Thursday, October 14, 2010

The Civil Rights Era: Was it Really A Movement?

Usually in my history class, The Civil Rights Movement, I am completely captivated by the catching phrases and bold views of my professor. Yes, I always have my own opinion, yet I have not felt compelled to argue a specific point, at least not until September 29, 2010. We discussed "Attacking Jim Crow in the Courts." The most shocking thing that was said, in my opinion, was the fact that the NAACP is always fighting to pass laws for legal sanction. Of course it was imperative during that time that laws be passed, changed, eliminated; however, I completely disagree with the view that, "as long as segregation has the blessing of legal sanction, we're done." This mindset is the reason why the supposed effects of the Civil Rights Movement did not "stick" to begin with.

When people think of the Civil Rights Movement, they usually refer to Martin Luther King Jr., Rosa Parks, the right to vote, "Free at last," etc. when the harsh reality of the matter is that African Americans never actually gained the respect or complete freedom that is embodied by the first amendment to the constituion today. The problem is that a rally would happen, a sit-in would take place, a small change would occur after the fact in order to control for negative media imagery, and the African American community would consider this a victory. Why a victory? Why believe that we are living in a post-segregationist America when it is evident that schools were never completely de-segregated to begin with? If this problem had honestly been solved, then there wouldn't be such a huge debate in North Carolina in 21st century America about the re-segregation of schools. Yes, it has ALWAYS BEEN about unequal resources...nothing has evolved; it has merely simmered down, so to speak.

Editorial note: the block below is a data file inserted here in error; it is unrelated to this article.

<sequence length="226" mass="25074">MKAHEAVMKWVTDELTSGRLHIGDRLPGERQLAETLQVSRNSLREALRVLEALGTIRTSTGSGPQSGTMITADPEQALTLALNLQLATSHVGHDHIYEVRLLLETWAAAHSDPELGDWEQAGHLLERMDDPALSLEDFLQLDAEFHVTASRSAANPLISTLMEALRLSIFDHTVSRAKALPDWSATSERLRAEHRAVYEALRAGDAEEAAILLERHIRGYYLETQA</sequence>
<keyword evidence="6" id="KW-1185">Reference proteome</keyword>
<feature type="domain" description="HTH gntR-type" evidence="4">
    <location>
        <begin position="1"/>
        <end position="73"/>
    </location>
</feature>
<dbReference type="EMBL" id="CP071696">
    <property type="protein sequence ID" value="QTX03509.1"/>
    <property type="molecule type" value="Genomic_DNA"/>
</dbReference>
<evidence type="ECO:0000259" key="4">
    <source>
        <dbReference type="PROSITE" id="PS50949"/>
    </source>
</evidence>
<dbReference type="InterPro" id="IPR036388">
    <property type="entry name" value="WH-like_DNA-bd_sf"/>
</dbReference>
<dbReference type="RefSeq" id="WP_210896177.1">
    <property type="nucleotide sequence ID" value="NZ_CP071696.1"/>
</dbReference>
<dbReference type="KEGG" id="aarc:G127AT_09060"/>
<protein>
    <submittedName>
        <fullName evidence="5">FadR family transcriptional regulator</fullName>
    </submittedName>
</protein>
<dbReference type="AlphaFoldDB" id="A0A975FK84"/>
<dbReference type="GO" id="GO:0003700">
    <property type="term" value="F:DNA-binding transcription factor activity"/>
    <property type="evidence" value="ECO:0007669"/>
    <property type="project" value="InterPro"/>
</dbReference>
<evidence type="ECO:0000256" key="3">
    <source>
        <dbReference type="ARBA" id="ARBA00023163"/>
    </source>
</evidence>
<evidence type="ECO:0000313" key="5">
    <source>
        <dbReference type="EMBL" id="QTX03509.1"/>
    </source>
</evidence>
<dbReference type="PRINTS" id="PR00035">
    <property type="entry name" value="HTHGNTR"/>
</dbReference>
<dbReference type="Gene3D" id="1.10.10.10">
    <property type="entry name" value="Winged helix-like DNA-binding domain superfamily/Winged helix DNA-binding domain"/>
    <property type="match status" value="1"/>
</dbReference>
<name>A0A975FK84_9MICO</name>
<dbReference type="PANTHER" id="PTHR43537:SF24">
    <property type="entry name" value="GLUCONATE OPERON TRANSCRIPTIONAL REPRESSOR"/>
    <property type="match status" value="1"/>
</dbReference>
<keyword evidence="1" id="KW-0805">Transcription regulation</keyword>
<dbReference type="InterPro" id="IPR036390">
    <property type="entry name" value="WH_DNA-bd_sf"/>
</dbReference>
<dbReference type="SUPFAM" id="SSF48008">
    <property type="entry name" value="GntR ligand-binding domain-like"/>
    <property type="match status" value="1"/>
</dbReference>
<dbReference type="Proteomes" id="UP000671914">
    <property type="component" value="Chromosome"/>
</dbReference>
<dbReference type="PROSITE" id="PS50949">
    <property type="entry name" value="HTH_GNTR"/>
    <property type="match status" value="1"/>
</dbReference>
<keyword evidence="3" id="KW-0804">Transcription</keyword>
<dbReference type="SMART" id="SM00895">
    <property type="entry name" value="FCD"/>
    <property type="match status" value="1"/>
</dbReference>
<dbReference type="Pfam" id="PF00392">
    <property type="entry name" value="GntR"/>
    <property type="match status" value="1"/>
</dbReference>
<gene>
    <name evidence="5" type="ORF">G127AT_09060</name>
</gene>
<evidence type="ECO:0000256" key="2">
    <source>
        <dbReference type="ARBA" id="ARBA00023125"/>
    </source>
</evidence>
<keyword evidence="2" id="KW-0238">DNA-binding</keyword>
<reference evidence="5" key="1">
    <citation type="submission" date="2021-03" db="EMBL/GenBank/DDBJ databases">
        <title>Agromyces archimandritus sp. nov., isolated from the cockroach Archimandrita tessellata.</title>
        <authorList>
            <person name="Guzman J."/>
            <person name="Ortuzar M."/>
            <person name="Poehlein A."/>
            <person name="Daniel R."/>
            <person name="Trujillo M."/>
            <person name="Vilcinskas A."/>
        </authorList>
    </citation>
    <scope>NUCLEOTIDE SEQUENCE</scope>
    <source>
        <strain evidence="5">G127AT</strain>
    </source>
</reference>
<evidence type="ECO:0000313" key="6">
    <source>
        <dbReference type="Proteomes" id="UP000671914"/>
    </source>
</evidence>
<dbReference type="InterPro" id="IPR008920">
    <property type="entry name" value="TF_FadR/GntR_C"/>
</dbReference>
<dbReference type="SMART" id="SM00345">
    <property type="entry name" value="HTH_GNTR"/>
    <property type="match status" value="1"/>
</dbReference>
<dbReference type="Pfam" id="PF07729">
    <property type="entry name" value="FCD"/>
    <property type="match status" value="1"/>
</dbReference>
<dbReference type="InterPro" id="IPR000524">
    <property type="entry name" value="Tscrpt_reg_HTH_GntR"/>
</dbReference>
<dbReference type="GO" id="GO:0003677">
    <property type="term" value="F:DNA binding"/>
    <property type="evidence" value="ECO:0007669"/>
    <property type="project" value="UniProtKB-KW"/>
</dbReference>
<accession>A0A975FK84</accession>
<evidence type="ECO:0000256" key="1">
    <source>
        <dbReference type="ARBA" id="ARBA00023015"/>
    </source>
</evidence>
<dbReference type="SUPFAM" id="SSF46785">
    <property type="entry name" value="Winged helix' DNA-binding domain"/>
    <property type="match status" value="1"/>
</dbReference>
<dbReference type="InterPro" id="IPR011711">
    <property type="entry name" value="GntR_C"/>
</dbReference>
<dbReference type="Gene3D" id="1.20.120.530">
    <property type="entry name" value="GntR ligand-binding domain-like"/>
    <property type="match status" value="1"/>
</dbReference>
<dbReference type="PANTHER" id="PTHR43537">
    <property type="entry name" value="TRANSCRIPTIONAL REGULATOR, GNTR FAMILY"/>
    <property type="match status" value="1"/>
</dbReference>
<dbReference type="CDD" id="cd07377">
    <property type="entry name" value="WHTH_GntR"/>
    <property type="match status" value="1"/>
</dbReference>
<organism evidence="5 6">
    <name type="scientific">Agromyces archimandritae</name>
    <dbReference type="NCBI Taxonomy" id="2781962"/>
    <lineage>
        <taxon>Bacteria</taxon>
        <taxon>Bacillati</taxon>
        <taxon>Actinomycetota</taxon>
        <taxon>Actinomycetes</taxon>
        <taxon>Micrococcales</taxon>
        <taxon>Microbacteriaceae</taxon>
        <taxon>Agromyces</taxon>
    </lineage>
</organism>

Professor McKinney posed this question to the class: "Is segregation inherently unequal?" After pondering on the question for several hours, and hearing the lack of justification behind an instance in which two schools are considered unequal solely on the grounds of segregation, I feel compelled to respond, "No, segregation is not inherently unequal." At least, it SHOULD NOT be considered as such. Things can be segregated and still have the same worth. Now, the value or worth of these things does depend on the mindset of each individual person or instituion. In essence, the main target of the Civil Rights Movement should have been to address and influence the corrupted minds of white supremacists, to find and develop community organizers who would not end their mission with the supposed emergence of "freedom" for African Americans, but who would continue to spread the works of the movement throughout several generations. The point of having a movement should be, primarily, to foster a sense of hope within the projected group of people, and discover leaders who will be willing to keep the ball rolling. I think that the ball has completely deflated...

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